Infectious Disease

Allergic reactions to COVID-19 vaccines are uncommon, however “a lot uncertainty” stays

March 03, 2021

5 min read

Source / information

Source:

Kelso J, et al. Allergic Reactions to COVID-19 Vaccines: Distinguishing Between Fact and Fiction. Presented at: American Academy of Allergy, Asthma and Immunology Annual Meeting; February 26 – March 1, 2021 (virtual meeting).

Disclosure:
Greenhawt reports that he is a member of the Joint Task Force on Allergy Practice Parameters. Kelso does not report any relevant financial information.

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A panel of experts at the American Academy of Allergy, Asthma and Immunology annual virtual meeting highlighted recent findings on allergic reactions to available COVID-19 vaccines and how to assess patients with a reaction.

“In the clinical studies with [the messenger RNA] No anaphylactic reactions have been reported with vaccines involving tens of thousands of patients, but some anaphylactic reactions were reported on the first day they were used clinically in the UK, “said Dr. John Kelso, a practicing allergist in the Department of Allergy, Asthma, and Immunology at Scripps Clinic and volunteer clinical professor of health sciences at the University of California’s San Diego School of Medicine, said during his talk. “Now we’ve been in this range for a few months and the rate of so-called anaphylactic reactions is on the order of 2.5 to 10 per million, the latest estimate is actually 5 per million. So still very rarely. “

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The CDC recently released data from the Vaccine Adverse Reporting System (VAERS) for the first month of monitoring COVID-19 vaccine safety in the United States. From December 14, 2020 to January 13, 13,794,904 doses of the Pfizer-BioNTech and Moderna COVID-19 vaccines were administered, and VAERS received and processed 6,994 post-vaccination adverse event reports, including 6,394 (90.8%), who were classified as not serious and 640 (9.2%) as serious. 62 reports of anaphylaxis were confirmed: 46 (74.2%) after receiving the Pfizer BioNTech vaccine and 16 (25.8%) after receiving the Moderna vaccine, according to data published in the Weekly Morbidity and Mortality Report.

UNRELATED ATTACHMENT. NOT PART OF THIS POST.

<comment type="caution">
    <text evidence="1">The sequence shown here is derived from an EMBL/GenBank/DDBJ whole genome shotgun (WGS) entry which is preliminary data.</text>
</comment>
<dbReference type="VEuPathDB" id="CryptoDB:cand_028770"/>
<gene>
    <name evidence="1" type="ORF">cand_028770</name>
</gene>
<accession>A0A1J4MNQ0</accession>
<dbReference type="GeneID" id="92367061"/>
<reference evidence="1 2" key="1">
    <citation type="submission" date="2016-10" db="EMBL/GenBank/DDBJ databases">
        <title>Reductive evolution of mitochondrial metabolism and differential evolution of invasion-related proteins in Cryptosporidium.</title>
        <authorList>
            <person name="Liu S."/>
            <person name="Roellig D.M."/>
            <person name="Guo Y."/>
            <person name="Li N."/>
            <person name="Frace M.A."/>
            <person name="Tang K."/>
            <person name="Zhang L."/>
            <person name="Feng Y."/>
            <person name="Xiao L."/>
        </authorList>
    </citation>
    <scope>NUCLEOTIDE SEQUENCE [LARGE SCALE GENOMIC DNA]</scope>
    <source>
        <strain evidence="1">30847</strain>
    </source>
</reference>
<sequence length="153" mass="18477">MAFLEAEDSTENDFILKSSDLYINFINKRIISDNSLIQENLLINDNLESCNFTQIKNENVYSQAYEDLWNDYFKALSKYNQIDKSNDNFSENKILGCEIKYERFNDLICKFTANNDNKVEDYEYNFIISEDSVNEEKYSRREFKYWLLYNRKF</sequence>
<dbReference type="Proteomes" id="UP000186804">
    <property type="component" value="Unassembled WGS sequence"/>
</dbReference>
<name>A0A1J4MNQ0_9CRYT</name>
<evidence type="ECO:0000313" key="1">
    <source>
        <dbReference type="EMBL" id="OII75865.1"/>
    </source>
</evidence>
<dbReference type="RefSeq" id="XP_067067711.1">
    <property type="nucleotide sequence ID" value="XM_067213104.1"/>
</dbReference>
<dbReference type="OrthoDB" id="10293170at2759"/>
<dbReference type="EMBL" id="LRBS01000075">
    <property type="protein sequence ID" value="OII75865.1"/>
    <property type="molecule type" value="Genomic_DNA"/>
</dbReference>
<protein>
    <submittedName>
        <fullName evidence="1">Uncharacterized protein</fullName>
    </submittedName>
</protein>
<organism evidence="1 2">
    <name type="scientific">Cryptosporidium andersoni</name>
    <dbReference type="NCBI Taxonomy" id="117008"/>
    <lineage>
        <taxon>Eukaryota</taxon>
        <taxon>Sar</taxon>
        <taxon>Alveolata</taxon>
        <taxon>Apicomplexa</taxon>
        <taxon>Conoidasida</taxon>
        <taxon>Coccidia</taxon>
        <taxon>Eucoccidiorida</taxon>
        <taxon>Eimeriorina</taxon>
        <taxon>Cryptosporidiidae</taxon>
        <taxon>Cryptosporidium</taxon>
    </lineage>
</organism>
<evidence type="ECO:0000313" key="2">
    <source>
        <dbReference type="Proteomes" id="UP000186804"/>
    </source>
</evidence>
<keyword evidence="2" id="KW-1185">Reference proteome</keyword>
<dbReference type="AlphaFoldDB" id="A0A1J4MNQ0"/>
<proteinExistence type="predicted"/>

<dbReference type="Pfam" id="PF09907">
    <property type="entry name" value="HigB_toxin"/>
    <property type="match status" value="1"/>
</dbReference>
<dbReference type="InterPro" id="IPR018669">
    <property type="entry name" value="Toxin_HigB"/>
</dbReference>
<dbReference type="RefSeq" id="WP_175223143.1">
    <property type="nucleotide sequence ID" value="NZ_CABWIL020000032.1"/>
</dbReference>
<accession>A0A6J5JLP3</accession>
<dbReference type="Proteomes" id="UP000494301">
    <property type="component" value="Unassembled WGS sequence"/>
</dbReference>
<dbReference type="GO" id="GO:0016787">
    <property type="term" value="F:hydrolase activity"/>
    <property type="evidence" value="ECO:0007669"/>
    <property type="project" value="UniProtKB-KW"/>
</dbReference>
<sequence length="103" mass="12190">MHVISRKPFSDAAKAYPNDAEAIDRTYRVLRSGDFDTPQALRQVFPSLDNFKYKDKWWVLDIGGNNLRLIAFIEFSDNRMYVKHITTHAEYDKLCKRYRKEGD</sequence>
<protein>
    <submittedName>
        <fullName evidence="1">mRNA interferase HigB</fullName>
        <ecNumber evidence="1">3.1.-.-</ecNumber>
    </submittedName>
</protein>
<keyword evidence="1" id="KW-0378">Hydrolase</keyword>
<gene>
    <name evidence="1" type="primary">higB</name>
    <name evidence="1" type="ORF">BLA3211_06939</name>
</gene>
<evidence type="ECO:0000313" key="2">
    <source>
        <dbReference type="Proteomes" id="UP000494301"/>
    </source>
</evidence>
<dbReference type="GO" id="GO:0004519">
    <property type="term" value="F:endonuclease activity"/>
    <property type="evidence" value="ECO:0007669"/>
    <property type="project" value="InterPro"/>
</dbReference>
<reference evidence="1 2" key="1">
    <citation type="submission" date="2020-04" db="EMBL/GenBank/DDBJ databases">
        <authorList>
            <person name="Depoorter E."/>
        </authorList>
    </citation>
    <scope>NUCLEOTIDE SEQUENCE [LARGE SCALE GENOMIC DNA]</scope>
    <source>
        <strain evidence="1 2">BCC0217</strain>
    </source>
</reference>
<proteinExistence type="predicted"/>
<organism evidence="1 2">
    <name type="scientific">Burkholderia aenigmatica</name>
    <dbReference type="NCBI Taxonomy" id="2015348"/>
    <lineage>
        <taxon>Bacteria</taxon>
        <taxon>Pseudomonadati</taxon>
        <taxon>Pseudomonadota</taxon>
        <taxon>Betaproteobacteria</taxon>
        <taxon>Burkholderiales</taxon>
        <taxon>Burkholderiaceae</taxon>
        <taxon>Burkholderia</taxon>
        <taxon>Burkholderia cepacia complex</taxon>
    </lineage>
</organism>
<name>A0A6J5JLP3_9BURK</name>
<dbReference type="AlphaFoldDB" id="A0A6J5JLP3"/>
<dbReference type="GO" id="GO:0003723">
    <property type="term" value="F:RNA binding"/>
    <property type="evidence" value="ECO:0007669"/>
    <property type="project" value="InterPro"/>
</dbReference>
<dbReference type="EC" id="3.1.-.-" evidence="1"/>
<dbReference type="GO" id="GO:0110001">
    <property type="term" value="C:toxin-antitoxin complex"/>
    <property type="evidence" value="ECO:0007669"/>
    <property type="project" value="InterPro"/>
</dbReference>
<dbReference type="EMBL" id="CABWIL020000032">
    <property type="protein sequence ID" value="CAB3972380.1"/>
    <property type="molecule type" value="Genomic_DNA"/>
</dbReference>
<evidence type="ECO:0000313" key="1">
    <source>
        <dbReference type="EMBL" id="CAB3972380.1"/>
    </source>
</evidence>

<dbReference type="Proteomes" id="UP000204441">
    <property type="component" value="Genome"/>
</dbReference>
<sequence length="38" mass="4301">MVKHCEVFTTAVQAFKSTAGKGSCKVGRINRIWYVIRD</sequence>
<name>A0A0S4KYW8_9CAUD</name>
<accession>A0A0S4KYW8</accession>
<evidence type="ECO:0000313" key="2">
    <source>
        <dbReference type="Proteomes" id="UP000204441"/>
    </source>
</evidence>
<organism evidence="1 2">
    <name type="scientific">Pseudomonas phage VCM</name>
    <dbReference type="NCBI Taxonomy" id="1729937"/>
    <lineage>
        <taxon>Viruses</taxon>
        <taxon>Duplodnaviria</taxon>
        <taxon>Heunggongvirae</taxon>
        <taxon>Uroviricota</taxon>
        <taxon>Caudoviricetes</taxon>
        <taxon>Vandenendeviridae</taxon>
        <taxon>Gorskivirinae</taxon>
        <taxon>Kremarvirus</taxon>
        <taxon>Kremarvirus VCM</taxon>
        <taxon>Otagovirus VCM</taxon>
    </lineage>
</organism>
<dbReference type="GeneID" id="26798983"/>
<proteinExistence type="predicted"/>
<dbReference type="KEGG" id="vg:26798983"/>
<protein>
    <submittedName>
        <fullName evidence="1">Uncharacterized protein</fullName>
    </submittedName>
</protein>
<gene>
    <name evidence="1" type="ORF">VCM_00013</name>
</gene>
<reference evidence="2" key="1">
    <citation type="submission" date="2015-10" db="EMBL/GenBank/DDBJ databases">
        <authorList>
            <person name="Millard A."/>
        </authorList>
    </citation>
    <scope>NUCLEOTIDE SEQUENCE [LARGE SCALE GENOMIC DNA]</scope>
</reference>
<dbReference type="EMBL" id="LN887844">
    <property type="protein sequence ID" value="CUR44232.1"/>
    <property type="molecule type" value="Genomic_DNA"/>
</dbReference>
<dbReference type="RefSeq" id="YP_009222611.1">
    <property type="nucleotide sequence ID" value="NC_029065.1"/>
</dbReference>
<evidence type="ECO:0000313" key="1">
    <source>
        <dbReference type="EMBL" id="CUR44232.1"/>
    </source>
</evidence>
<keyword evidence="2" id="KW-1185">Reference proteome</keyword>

The authors of the MMWR report concluded that “[t]These initial results should reassure health care providers and vaccine recipients and build confidence in the safety of COVID-19 vaccines. “

Types of reactions reported

Kelso discussed reactions that have been reported to date that have been characterized as anaphylactic, such as the development of an erythematous rash, feeling of throat blocked, shortness of breath, wheezing, and swelling of the lips or tongue.

“There [is] A range of symptoms that are usually reported within minutes of receiving these vaccines that have been identified as potentially allergic, ”Kelso said.

Kelso said it was important to remember that other reactions might mimic anaphylaxis.

“So, something that can happen to a patient within minutes of receiving a vaccine … [but] That doesn’t necessarily mean it’s an anaphylactic reaction, ”he said. “Vasovagal reactions can also cause drowsiness or even syncope, but are typically preceded by bradycardia and paleness, as opposed to tachycardia and flushing that can occur with anaphylaxis. Vocal cord spasms can certainly cause stridor and dyspnea. Most often, panic attacks, or even just anxiety, can make you feel like a globe … palpitations, shortness of breath, and other symptoms. “

In clinical practice, Kelso recommended the following:

  • Encourage colleagues who oversee vaccination clinics to find out what really happened.
  • Note that there may be a differential diagnosis.
  • Record vital signs and physical exam results from patients with allergic reactions, including the skin, throat, and lungs.
  • In ED or emergency care, draw a mast cell tryptase within hours of possible reactions.
  • Encourage colleagues to refer patients with reactions to COVID-19 vaccines seen in allergy clinics.

The CDC recommends that messenger RNA (mRNA) vaccines should not be given to anyone who has a history of allergic reactions to any of the vaccine components, particularly polyethylene glycol (PEG), as this component is known to cause anaphylaxis. PEG is widely used in medicines, colon supplements, laxatives, cosmetics, and foods. Given these other possible exposures, this could explain how some patients might become sensitized to PEG before receiving a COVID-19 vaccine, but this is just a theory, according to Kelso.